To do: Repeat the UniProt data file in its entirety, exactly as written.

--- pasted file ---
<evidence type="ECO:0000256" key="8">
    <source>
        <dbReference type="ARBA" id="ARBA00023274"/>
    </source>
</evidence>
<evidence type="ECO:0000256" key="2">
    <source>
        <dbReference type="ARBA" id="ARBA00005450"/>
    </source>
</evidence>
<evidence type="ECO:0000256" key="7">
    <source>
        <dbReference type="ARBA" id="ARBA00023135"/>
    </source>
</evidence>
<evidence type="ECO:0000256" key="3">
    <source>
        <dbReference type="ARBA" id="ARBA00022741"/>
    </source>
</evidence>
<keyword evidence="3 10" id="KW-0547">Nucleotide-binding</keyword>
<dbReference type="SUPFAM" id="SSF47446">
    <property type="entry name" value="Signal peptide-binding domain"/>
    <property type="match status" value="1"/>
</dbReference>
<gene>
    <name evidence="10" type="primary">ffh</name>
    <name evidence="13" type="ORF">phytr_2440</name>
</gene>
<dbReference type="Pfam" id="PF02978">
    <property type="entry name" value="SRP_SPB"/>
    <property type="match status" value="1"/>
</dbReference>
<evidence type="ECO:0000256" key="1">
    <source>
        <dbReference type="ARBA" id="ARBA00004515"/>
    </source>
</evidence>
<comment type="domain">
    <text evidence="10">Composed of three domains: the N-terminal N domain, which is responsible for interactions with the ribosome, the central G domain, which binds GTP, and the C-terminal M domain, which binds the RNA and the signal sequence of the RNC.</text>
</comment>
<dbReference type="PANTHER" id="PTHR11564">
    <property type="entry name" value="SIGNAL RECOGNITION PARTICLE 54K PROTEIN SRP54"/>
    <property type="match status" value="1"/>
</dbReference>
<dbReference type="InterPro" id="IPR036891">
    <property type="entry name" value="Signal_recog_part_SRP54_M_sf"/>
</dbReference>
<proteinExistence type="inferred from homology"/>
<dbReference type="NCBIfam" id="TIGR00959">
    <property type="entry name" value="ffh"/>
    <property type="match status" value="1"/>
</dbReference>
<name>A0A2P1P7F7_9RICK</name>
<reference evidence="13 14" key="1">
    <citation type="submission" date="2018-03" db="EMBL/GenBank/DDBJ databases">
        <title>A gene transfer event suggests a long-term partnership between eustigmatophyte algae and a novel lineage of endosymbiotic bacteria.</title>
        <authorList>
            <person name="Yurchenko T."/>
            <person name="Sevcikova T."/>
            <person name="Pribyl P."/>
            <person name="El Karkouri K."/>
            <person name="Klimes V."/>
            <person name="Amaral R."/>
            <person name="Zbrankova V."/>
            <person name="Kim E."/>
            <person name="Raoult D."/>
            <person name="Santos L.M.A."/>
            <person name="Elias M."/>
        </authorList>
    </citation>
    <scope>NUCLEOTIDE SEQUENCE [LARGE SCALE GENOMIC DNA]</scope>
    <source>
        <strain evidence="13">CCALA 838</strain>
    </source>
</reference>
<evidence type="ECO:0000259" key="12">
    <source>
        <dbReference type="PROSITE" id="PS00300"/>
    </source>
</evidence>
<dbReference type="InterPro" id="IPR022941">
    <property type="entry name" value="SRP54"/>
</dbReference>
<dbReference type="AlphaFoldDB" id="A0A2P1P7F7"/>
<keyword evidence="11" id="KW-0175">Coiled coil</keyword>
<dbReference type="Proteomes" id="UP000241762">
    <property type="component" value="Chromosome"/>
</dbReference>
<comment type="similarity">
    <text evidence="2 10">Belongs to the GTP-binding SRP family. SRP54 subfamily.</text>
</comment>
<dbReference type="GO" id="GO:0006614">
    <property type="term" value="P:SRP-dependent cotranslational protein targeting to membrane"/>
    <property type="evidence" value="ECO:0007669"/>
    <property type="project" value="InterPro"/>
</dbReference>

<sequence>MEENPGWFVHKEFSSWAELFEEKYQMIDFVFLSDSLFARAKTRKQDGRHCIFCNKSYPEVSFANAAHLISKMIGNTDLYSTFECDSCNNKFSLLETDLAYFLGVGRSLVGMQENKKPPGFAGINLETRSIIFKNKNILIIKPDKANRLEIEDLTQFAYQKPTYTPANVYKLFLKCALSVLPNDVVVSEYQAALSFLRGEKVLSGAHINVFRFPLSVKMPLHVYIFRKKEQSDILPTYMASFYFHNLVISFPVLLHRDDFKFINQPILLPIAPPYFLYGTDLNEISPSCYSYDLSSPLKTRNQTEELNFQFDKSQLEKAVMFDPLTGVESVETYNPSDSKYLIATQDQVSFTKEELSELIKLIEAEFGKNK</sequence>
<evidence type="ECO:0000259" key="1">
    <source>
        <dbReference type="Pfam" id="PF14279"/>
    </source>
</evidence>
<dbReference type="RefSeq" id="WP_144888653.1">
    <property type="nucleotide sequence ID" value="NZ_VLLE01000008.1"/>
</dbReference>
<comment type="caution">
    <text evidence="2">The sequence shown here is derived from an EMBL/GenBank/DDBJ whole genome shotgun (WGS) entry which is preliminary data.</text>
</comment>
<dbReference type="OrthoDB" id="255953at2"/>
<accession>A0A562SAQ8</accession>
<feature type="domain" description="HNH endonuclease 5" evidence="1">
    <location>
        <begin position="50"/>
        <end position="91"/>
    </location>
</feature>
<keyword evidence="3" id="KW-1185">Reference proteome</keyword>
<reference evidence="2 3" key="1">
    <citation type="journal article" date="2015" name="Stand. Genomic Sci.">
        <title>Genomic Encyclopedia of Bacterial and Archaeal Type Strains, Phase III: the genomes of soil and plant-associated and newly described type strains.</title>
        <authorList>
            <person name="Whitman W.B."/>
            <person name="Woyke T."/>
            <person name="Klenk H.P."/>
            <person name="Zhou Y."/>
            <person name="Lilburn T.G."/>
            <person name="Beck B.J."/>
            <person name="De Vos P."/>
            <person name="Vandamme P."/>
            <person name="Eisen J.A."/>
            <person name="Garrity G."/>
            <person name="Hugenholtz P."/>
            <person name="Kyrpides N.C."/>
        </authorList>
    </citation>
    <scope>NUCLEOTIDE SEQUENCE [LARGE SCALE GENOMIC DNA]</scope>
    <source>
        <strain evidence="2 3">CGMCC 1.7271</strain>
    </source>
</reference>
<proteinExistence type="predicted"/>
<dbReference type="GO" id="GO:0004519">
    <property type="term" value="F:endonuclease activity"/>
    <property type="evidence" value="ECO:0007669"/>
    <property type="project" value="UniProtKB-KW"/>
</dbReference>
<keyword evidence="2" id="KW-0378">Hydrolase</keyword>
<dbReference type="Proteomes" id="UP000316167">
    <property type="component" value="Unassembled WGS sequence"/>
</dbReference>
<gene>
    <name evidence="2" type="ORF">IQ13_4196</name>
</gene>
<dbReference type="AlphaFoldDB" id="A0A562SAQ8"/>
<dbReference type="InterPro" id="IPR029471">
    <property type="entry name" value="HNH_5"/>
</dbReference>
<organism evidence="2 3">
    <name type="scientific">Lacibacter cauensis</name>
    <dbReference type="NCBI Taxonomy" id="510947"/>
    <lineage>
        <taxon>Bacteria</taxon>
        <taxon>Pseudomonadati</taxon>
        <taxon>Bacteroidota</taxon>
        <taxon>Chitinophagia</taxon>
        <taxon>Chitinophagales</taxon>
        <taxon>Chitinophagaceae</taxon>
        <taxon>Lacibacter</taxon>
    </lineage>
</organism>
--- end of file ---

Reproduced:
<evidence type="ECO:0000256" key="8">
    <source>
        <dbReference type="ARBA" id="ARBA00023274"/>
    </source>
</evidence>
<evidence type="ECO:0000256" key="2">
    <source>
        <dbReference type="ARBA" id="ARBA00005450"/>
    </source>
</evidence>
<evidence type="ECO:0000256" key="7">
    <source>
        <dbReference type="ARBA" id="ARBA00023135"/>
    </source>
</evidence>
<evidence type="ECO:0000256" key="3">
    <source>
        <dbReference type="ARBA" id="ARBA00022741"/>
    </source>
</evidence>
<keyword evidence="3 10" id="KW-0547">Nucleotide-binding</keyword>
<dbReference type="SUPFAM" id="SSF47446">
    <property type="entry name" value="Signal peptide-binding domain"/>
    <property type="match status" value="1"/>
</dbReference>
<gene>
    <name evidence="10" type="primary">ffh</name>
    <name evidence="13" type="ORF">phytr_2440</name>
</gene>
<dbReference type="Pfam" id="PF02978">
    <property type="entry name" value="SRP_SPB"/>
    <property type="match status" value="1"/>
</dbReference>
<evidence type="ECO:0000256" key="1">
    <source>
        <dbReference type="ARBA" id="ARBA00004515"/>
    </source>
</evidence>
<comment type="domain">
    <text evidence="10">Composed of three domains: the N-terminal N domain, which is responsible for interactions with the ribosome, the central G domain, which binds GTP, and the C-terminal M domain, which binds the RNA and the signal sequence of the RNC.</text>
</comment>
<dbReference type="PANTHER" id="PTHR11564">
    <property type="entry name" value="SIGNAL RECOGNITION PARTICLE 54K PROTEIN SRP54"/>
    <property type="match status" value="1"/>
</dbReference>
<dbReference type="InterPro" id="IPR036891">
    <property type="entry name" value="Signal_recog_part_SRP54_M_sf"/>
</dbReference>
<proteinExistence type="inferred from homology"/>
<dbReference type="NCBIfam" id="TIGR00959">
    <property type="entry name" value="ffh"/>
    <property type="match status" value="1"/>
</dbReference>
<name>A0A2P1P7F7_9RICK</name>
<reference evidence="13 14" key="1">
    <citation type="submission" date="2018-03" db="EMBL/GenBank/DDBJ databases">
        <title>A gene transfer event suggests a long-term partnership between eustigmatophyte algae and a novel lineage of endosymbiotic bacteria.</title>
        <authorList>
            <person name="Yurchenko T."/>
            <person name="Sevcikova T."/>
            <person name="Pribyl P."/>
            <person name="El Karkouri K."/>
            <person name="Klimes V."/>
            <person name="Amaral R."/>
            <person name="Zbrankova V."/>
            <person name="Kim E."/>
            <person name="Raoult D."/>
            <person name="Santos L.M.A."/>
            <person name="Elias M."/>
        </authorList>
    </citation>
    <scope>NUCLEOTIDE SEQUENCE [LARGE SCALE GENOMIC DNA]</scope>
    <source>
        <strain evidence="13">CCALA 838</strain>
    </source>
</reference>
<evidence type="ECO:0000259" key="12">
    <source>
        <dbReference type="PROSITE" id="PS00300"/>
    </source>
</evidence>
<dbReference type="InterPro" id="IPR022941">
    <property type="entry name" value="SRP54"/>
</dbReference>
<dbReference type="AlphaFoldDB" id="A0A2P1P7F7"/>
<keyword evidence="11" id="KW-0175">Coiled coil</keyword>
<dbReference type="Proteomes" id="UP000241762">
    <property type="component" value="Chromosome"/>
</dbReference>
<comment type="similarity">
    <text evidence="2 10">Belongs to the GTP-binding SRP family. SRP54 subfamily.</text>
</comment>
<dbReference type="GO" id="GO:0006614">
    <property type="term" value="P:SRP-dependent cotranslational protein targeting to membrane"/>
    <property type="evidence" value="ECO:0007669"/>
    <property type="project" value="InterPro"/>
</dbReference>

<sequence>MEENPGWFVHKEFSSWAELFEEKYQMIDFVFLSDSLFARAKTRKQDGRHCIFCNKSYPEVSFANAAHLISKMIGNTDLYSTFECDSCNNKFSLLETDLAYFLGVGRSLVGMQENKKPPGFAGINLETRSIIFKNKNILIIKPDKANRLEIEDLTQFAYQKPTYTPANVYKLFLKCALSVLPNDVVVSEYQAALSFLRGEKVLSGAHINVFRFPLSVKMPLHVYIFRKKEQSDILPTYMASFYFHNLVISFPVLLHRDDFKFINQPILLPIAPPYFLYGTDLNEISPSCYSYDLSSPLKTRNQTEELNFQFDKSQLEKAVMFDPLTGVESVETYNPSDSKYLIATQDQVSFTKEELSELIKLIEAEFGKNK</sequence>
<evidence type="ECO:0000259" key="1">
    <source>
        <dbReference type="Pfam" id="PF14279"/>
    </source>
</evidence>
<dbReference type="RefSeq" id="WP_144888653.1">
    <property type="nucleotide sequence ID" value="NZ_VLLE01000008.1"/>
</dbReference>
<comment type="caution">
    <text evidence="2">The sequence shown here is derived from an EMBL/GenBank/DDBJ whole genome shotgun (WGS) entry which is preliminary data.</text>
</comment>
<dbReference type="OrthoDB" id="255953at2"/>
<accession>A0A562SAQ8</accession>
<feature type="domain" description="HNH endonuclease 5" evidence="1">
    <location>
        <begin position="50"/>
        <end position="91"/>
    </location>
</feature>
<keyword evidence="3" id="KW-1185">Reference proteome</keyword>
<reference evidence="2 3" key="1">
    <citation type="journal article" date="2015" name="Stand. Genomic Sci.">
        <title>Genomic Encyclopedia of Bacterial and Archaeal Type Strains, Phase III: the genomes of soil and plant-associated and newly described type strains.</title>
        <authorList>
            <person name="Whitman W.B."/>
            <person name="Woyke T."/>
            <person name="Klenk H.P."/>
            <person name="Zhou Y."/>
            <person name="Lilburn T.G."/>
            <person name="Beck B.J."/>
            <person name="De Vos P."/>
            <person name="Vandamme P."/>
            <person name="Eisen J.A."/>
            <person name="Garrity G."/>
            <person name="Hugenholtz P."/>
            <person name="Kyrpides N.C."/>
        </authorList>
    </citation>
    <scope>NUCLEOTIDE SEQUENCE [LARGE SCALE GENOMIC DNA]</scope>
    <source>
        <strain evidence="2 3">CGMCC 1.7271</strain>
    </source>
</reference>
<proteinExistence type="predicted"/>
<dbReference type="GO" id="GO:0004519">
    <property type="term" value="F:endonuclease activity"/>
    <property type="evidence" value="ECO:0007669"/>
    <property type="project" value="UniProtKB-KW"/>
</dbReference>
<keyword evidence="2" id="KW-0378">Hydrolase</keyword>
<dbReference type="Proteomes" id="UP000316167">
    <property type="component" value="Unassembled WGS sequence"/>
</dbReference>
<gene>
    <name evidence="2" type="ORF">IQ13_4196</name>
</gene>
<dbReference type="AlphaFoldDB" id="A0A562SAQ8"/>
<dbReference type="InterPro" id="IPR029471">
    <property type="entry name" value="HNH_5"/>
</dbReference>
<organism evidence="2 3">
    <name type="scientific">Lacibacter cauensis</name>
    <dbReference type="NCBI Taxonomy" id="510947"/>
    <lineage>
        <taxon>Bacteria</taxon>
        <taxon>Pseudomonadati</taxon>
        <taxon>Bacteroidota</taxon>
        <taxon>Chitinophagia</taxon>
        <taxon>Chitinophagales</taxon>
        <taxon>Chitinophagaceae</taxon>
        <taxon>Lacibacter</taxon>
    </lineage>
</organism>